“We are seeing higher-speed backplanes; that is certainly a trend,” says Justin Moll, vice president of sales and marketing at embedded computing specialist Pixus Technologies in Waterloo, Ontario. “There also is interest in hundred-gigabit speeds.”

Moving to that kind of data throughput can require use of the RT 3 connector on the backplane — a high-performance iteration of the VPX backplane databus connector, Moll says. “It has the pin paths that are smaller, and that helps with signal integrity.”

Optical interconnects

Such speeds may be approaching the limits of copper interconnects, and in some cases will require use of optical fiber.
“Over the last year we saw a big change in fiber-optic development for next-generation processors,” Elma’s Grob says.

“As data rates get faster and faster, we are outpacing our ability to run over copper, so we are looking at optical fiber,” echoes Chris Ciufo, chief technology officer and chief commercial officer at General Micro Systems (GMS) Inc. in Rancho Cucamonga, Calif.

Among the enabling technologies facilitating a move to optical fiber interconnects is the notion of apertures in electronics enclosure designs, says Elma’s Munroe. Apertures are cutouts that accommodate coaxial and fiber optic connectors.

“Apertures is a new concept in VPX, where we have some standard cutouts on the backplanes,” Munroe says. “The acceptance of apertures helps move data through a Eurocard backplane, and to move cables off the front of the card, and move rugged applications of RF and optical cables onto the rear of the cards.”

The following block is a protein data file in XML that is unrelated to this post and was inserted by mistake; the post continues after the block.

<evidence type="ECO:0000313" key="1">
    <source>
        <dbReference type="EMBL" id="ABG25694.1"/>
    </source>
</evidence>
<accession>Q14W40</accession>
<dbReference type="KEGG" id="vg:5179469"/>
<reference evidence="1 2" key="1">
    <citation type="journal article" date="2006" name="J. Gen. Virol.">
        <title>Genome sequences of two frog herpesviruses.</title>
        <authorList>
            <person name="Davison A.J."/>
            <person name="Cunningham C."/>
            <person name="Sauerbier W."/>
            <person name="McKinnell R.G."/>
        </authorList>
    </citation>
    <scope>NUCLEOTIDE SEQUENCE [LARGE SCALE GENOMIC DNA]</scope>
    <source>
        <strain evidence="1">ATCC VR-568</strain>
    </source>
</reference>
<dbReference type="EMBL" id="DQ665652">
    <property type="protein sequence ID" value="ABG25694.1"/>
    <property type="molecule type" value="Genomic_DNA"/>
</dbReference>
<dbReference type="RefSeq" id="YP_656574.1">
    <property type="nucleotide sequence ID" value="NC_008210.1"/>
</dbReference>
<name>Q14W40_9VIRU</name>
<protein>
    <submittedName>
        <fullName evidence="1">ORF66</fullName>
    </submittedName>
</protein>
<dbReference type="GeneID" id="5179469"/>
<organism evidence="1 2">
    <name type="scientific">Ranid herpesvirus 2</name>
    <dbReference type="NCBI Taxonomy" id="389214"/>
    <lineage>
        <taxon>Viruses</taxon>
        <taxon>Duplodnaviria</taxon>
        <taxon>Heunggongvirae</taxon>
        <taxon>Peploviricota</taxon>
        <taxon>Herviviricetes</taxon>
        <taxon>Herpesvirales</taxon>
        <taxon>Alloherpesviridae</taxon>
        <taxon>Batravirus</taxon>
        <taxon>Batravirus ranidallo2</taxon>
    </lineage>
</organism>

Use of apertures is described in the ANSI VITA 67.3 standard, Munroe explains. There are about five different apertures, and the three most important are the half-size D aperture, the C full-size aperture, and the E full-plus-half-size aperture. “Industry has moved to at least one-inch slot width, and the larger apertures allow more coaxial and fiber optic contacts.”

“The range of connectors in an aperture-type architecture can vary,” Munroe says. “It allows a lot of flexibility. The connectors can accommodate a mixture of optical and RF, and the user will find it easy to change these modules. The apertures are only held by a couple of screws and alignment pins.”

The spirit of this design approach blends standard and custom design, Munroe points out. “The standard tells you the size of the aperture in the backplane, and where the mating is, but the number of contacts can be done to suit the equipment, and can be changed easily in the backplane,” Munroe says. “We can have optical signals going slot-to-slot; it does not require backplanes for these high-speed lanes. They are for optical or RF point-to-point interconnects, to connect to cards or antennas.”